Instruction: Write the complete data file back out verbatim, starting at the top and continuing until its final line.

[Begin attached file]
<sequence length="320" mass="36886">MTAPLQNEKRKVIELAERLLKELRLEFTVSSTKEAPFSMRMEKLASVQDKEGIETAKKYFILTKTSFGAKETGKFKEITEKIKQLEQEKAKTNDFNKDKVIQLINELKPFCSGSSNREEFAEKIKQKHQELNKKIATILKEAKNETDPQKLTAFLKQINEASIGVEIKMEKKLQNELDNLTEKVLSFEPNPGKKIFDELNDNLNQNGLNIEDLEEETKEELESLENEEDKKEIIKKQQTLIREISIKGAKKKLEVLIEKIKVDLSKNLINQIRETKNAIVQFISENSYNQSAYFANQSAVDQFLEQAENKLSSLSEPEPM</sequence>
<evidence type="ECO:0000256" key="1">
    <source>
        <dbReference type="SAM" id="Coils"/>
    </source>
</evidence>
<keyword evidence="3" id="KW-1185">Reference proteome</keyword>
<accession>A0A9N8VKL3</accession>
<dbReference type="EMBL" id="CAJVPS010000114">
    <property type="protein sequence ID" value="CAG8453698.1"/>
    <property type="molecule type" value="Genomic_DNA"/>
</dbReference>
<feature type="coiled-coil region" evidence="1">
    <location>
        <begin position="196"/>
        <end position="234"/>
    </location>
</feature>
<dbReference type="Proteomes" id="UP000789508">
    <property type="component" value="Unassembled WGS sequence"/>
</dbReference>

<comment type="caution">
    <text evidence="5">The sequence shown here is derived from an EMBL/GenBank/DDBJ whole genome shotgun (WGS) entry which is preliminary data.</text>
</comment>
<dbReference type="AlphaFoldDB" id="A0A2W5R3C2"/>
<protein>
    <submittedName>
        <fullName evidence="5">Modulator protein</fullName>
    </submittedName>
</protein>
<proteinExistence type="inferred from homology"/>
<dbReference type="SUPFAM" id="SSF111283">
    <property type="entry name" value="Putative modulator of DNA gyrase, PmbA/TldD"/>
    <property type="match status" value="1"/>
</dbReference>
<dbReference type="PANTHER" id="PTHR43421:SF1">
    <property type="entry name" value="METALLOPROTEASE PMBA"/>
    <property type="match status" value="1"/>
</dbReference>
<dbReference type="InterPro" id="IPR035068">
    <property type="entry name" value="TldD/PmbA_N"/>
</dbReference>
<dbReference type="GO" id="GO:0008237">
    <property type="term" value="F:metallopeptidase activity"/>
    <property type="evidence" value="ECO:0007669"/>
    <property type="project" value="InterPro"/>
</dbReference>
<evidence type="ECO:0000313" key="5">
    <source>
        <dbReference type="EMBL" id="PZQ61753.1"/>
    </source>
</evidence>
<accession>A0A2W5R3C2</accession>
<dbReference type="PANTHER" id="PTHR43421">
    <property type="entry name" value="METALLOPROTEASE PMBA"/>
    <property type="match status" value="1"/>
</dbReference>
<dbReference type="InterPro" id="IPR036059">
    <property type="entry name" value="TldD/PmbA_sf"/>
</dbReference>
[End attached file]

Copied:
<sequence length="320" mass="36886">MTAPLQNEKRKVIELAERLLKELRLEFTVSSTKEAPFSMRMEKLASVQDKEGIETAKKYFILTKTSFGAKETGKFKEITEKIKQLEQEKAKTNDFNKDKVIQLINELKPFCSGSSNREEFAEKIKQKHQELNKKIATILKEAKNETDPQKLTAFLKQINEASIGVEIKMEKKLQNELDNLTEKVLSFEPNPGKKIFDELNDNLNQNGLNIEDLEEETKEELESLENEEDKKEIIKKQQTLIREISIKGAKKKLEVLIEKIKVDLSKNLINQIRETKNAIVQFISENSYNQSAYFANQSAVDQFLEQAENKLSSLSEPEPM</sequence>
<evidence type="ECO:0000256" key="1">
    <source>
        <dbReference type="SAM" id="Coils"/>
    </source>
</evidence>
<keyword evidence="3" id="KW-1185">Reference proteome</keyword>
<accession>A0A9N8VKL3</accession>
<dbReference type="EMBL" id="CAJVPS010000114">
    <property type="protein sequence ID" value="CAG8453698.1"/>
    <property type="molecule type" value="Genomic_DNA"/>
</dbReference>
<feature type="coiled-coil region" evidence="1">
    <location>
        <begin position="196"/>
        <end position="234"/>
    </location>
</feature>
<dbReference type="Proteomes" id="UP000789508">
    <property type="component" value="Unassembled WGS sequence"/>
</dbReference>

<comment type="caution">
    <text evidence="5">The sequence shown here is derived from an EMBL/GenBank/DDBJ whole genome shotgun (WGS) entry which is preliminary data.</text>
</comment>
<dbReference type="AlphaFoldDB" id="A0A2W5R3C2"/>
<protein>
    <submittedName>
        <fullName evidence="5">Modulator protein</fullName>
    </submittedName>
</protein>
<proteinExistence type="inferred from homology"/>
<dbReference type="SUPFAM" id="SSF111283">
    <property type="entry name" value="Putative modulator of DNA gyrase, PmbA/TldD"/>
    <property type="match status" value="1"/>
</dbReference>
<dbReference type="PANTHER" id="PTHR43421:SF1">
    <property type="entry name" value="METALLOPROTEASE PMBA"/>
    <property type="match status" value="1"/>
</dbReference>
<dbReference type="InterPro" id="IPR035068">
    <property type="entry name" value="TldD/PmbA_N"/>
</dbReference>
<dbReference type="GO" id="GO:0008237">
    <property type="term" value="F:metallopeptidase activity"/>
    <property type="evidence" value="ECO:0007669"/>
    <property type="project" value="InterPro"/>
</dbReference>
<evidence type="ECO:0000313" key="5">
    <source>
        <dbReference type="EMBL" id="PZQ61753.1"/>
    </source>
</evidence>
<accession>A0A2W5R3C2</accession>
<dbReference type="PANTHER" id="PTHR43421">
    <property type="entry name" value="METALLOPROTEASE PMBA"/>
    <property type="match status" value="1"/>
</dbReference>
<dbReference type="InterPro" id="IPR036059">
    <property type="entry name" value="TldD/PmbA_sf"/>
</dbReference>